Organizations that do not at least offer credible lip service against the occupation cannot expect to be taken seriously. This means that support for settlements or contrived defenses of the occupation ("not technically an 'occupation,'" "never was a Palestinian state," "PLO hated Israel before settlements," etc.) will go nowhere. They are dead on arrival at college campuses. If it wants to win, the Jewish establishment must make peace with this fait accompli, and learn to play by the rules of the game.

Our aim is, fortunately, a parsimonious one: to deny BDS media publicity and institutional endorsement at all costs. We should see every student not already won over by BDS as a potential ally against it, no matter how he or she feels about Israel or its policies. Studied persistence and strategic inclusion can reduce BDS to a bothersome din.

This includes managing anti-Israel activity by frustrating its ability to leverage support from moderate liberals. There are simply too few dedicated anti-Israel activists to drive BDS alone. They need allies in the political mainstream. In fact, if BDS were unable to find help from the moderate left, the hate-Israel crowd would lose momentum and slowly wither. Defanged of its potency, it would try to soldier on, but could hardly pretend to be a serious threat.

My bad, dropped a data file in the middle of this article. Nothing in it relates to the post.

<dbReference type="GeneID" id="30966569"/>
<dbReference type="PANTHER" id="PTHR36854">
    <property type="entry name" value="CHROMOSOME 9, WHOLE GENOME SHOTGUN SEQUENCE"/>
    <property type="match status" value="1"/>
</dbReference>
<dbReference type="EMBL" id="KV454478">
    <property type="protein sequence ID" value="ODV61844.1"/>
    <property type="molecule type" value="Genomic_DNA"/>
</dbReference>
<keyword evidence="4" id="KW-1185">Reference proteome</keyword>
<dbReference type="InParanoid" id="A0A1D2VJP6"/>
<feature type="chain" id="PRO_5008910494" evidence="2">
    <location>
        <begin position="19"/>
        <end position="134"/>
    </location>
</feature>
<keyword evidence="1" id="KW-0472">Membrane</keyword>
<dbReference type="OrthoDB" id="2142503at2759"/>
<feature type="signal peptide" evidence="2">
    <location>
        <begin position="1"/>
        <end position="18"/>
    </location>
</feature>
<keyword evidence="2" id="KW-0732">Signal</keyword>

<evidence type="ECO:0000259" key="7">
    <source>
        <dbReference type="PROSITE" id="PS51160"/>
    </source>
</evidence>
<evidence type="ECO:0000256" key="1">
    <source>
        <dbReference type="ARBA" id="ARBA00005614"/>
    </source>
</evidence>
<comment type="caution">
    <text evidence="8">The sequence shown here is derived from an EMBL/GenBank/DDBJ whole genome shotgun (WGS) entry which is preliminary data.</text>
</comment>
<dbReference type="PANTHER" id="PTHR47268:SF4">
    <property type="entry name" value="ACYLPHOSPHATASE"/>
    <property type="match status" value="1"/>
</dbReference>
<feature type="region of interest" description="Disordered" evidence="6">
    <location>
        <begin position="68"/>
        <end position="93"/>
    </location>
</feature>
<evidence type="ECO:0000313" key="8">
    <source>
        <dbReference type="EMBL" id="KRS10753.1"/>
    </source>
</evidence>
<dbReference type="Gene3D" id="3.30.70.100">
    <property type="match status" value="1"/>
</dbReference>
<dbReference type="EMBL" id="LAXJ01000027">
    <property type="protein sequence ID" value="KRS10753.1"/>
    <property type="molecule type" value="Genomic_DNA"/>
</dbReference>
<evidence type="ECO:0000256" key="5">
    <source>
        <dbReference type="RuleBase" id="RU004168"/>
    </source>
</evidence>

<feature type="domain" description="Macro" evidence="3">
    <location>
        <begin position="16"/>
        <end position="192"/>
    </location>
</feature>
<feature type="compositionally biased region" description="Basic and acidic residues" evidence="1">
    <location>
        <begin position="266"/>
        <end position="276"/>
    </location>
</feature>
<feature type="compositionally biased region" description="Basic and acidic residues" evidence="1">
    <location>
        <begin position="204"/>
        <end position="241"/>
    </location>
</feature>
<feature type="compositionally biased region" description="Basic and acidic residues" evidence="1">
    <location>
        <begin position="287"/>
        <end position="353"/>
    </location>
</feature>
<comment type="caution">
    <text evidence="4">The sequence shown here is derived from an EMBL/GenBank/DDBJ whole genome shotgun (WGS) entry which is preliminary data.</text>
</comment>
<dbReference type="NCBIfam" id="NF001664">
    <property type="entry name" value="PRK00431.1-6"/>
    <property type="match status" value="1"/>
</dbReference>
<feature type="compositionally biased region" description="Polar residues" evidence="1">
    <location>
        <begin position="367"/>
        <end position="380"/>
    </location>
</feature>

Pro-Israel students need to ensure BDS cannot harness support from the mainstream left, and work to isolate and sequester the movement whenever it rears its head. All tactics are fair game: procedural technicalities, legal admonitions, and more. Whatever gets the job done.

So how do we do this? Forget advocacy organizations, counter-demonstrations and other self-congratulatory kitsch. They are of dubious worth. BDS can be kept at arm's length by connecting with the right people and by building a broad tent of allies and partners.

At UCLA, BDS was originally stopped not by convincing people that Israel was "good," but because the right people were in the right place, with pro-Israel anchors and allies sitting on the student council. And when BDS prevailed nine months later, it wasn't because students suddenly woke up to how malevolent the Zionists really are; it triumphed because pro-BDS students had managed to secure greater representation on the council. This anecdote advises against obsessive propagandizing, and in favor of quiet, focused and long-term political engagement.

BDS is still inchoate and vulnerable. With more strategic savvy, the Jewish community can and should give the movement a run for its money this year.

Jared Samilow is a student at Brown University and a member of Brown Students for Israel. He is a graduate of the Jerusalem Center for Public Affairs' fellowship program in Israel-Arab studies and of Yeshivat Eretz HaTzvi, Jerusalem.